To be sure, these are important concerns for IRBs. But vulnerability to coercion and undue influence are not the only kinds of vulnerability relevant to research. There is also vulnerability to being specifically targeted to take on the burdens of research, potentially without the promise of proportionate benefits; vulnerability to being exploited or disrespected during the research process, due to inequalities of power or other resources; vulnerability to taking on excessive risks, for instance because of co-morbidities, or environmental or social factors that make research participation particularly risky for some populations; and, importantly, vulnerability to being excluded from the opportunity to participate in research for reasons of convenience. In other words, there are other types of vulnerability that have to do with special or sensitive characteristic of particular populations that entail we should be particularly concerned about their involvement (or not) in research—not just the circumstances under which they enroll in research, but how they may be treated throughout.                 

As Ivor Pritchard, Senior Advisor to the Director of OHRP, recently pointed out in remarks at the meeting of the Canadian Association of Research Ethics Boards (CAREB), some of the concerns about the revised rule’s narrowing of “vulnerability” might be assuaged by recognizing that the language regarding equitable subject selection at §_.111(a)(3) leaves plenty of room for IRBs to take account of the sorts of vulnerability outlined immediately above. That criterion reads as follows:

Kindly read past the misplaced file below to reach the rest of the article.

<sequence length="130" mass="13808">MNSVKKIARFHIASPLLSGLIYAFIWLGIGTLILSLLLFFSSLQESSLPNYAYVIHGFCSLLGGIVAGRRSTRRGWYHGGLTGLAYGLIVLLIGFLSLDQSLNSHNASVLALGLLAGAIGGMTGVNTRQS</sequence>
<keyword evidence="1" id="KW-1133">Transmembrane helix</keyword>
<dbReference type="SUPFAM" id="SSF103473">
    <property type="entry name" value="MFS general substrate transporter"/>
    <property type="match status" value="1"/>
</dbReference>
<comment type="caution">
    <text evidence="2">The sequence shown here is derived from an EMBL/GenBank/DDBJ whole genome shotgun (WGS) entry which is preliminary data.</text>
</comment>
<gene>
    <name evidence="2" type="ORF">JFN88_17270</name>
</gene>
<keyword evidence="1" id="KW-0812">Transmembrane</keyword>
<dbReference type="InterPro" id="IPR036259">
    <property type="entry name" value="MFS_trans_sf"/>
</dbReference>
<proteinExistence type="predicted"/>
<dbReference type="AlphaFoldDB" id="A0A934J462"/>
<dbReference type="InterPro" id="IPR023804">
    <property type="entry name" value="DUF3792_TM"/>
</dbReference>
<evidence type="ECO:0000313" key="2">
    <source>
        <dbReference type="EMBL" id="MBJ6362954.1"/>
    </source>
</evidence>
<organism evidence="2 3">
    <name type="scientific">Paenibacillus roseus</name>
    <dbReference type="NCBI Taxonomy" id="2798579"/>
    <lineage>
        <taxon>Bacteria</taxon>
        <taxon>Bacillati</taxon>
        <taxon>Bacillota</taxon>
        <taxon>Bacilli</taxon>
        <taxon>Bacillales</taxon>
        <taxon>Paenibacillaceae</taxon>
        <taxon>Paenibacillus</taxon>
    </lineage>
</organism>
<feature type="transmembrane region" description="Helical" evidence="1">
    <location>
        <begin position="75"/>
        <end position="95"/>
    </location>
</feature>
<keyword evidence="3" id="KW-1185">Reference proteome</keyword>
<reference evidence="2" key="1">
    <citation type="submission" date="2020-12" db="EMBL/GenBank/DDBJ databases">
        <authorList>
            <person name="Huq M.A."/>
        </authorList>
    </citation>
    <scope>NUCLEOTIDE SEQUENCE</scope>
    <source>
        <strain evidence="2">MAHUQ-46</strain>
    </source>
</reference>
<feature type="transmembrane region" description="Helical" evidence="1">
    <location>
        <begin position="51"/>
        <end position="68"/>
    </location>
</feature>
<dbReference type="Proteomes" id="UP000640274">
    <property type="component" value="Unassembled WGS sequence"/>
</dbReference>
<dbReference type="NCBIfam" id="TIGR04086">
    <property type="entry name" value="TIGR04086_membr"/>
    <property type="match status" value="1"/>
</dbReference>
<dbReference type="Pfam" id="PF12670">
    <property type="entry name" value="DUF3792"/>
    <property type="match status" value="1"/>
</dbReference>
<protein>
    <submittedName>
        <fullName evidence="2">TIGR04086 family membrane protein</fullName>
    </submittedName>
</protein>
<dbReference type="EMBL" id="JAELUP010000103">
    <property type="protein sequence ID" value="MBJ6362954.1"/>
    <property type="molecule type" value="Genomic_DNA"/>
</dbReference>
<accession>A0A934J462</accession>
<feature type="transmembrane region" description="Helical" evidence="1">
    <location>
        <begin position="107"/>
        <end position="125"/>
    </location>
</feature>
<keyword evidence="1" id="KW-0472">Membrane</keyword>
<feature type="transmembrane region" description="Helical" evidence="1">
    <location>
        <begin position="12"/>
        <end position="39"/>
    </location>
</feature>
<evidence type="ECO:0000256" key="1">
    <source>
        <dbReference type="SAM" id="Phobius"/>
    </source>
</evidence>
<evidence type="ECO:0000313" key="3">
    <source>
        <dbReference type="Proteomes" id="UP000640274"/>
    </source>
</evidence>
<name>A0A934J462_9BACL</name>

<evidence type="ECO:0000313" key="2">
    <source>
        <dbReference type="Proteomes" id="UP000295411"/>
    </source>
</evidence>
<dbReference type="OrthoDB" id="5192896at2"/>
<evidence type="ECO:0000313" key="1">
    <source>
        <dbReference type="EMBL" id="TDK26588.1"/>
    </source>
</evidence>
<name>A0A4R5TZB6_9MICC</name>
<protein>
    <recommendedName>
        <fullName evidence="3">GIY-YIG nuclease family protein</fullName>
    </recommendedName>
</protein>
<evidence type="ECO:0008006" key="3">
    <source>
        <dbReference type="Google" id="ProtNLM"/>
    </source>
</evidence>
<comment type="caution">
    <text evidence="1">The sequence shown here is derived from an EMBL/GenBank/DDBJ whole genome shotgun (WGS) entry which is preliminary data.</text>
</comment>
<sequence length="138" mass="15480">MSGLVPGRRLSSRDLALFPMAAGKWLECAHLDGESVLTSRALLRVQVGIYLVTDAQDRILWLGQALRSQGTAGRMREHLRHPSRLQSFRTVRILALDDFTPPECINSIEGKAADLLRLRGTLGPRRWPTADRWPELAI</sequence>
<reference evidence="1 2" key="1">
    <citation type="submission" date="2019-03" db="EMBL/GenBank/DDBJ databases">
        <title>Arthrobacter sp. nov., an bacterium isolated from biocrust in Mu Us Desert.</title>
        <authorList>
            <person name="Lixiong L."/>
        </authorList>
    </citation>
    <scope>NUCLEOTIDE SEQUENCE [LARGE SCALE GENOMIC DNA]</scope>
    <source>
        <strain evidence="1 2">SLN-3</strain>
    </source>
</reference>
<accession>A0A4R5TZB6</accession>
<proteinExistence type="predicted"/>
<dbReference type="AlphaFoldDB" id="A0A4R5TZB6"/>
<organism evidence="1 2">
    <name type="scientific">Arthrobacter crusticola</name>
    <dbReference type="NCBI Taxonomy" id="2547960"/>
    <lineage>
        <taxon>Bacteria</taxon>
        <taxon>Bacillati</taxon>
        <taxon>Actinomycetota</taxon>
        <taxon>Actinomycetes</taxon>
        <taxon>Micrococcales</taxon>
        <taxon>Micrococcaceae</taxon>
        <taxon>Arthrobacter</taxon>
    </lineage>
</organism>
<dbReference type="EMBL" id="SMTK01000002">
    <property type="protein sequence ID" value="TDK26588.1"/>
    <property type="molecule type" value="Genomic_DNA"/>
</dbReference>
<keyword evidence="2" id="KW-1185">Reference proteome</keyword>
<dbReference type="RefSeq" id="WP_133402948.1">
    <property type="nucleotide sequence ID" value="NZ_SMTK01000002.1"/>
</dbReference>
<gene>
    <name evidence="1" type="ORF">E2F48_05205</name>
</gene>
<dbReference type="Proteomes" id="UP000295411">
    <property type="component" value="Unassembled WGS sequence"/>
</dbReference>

Selection of subjects is equitable. In making this assessment the IRB should take into account the purposes of the research and the setting in which the research will be conducted. The IRB should be particularly cognizant of the special problems of research that involves a category of subjects who are vulnerable to coercion or undue influence, such as children, prisoners, individuals with impaired decision-making capacity, or economically or educationally disadvantaged persons.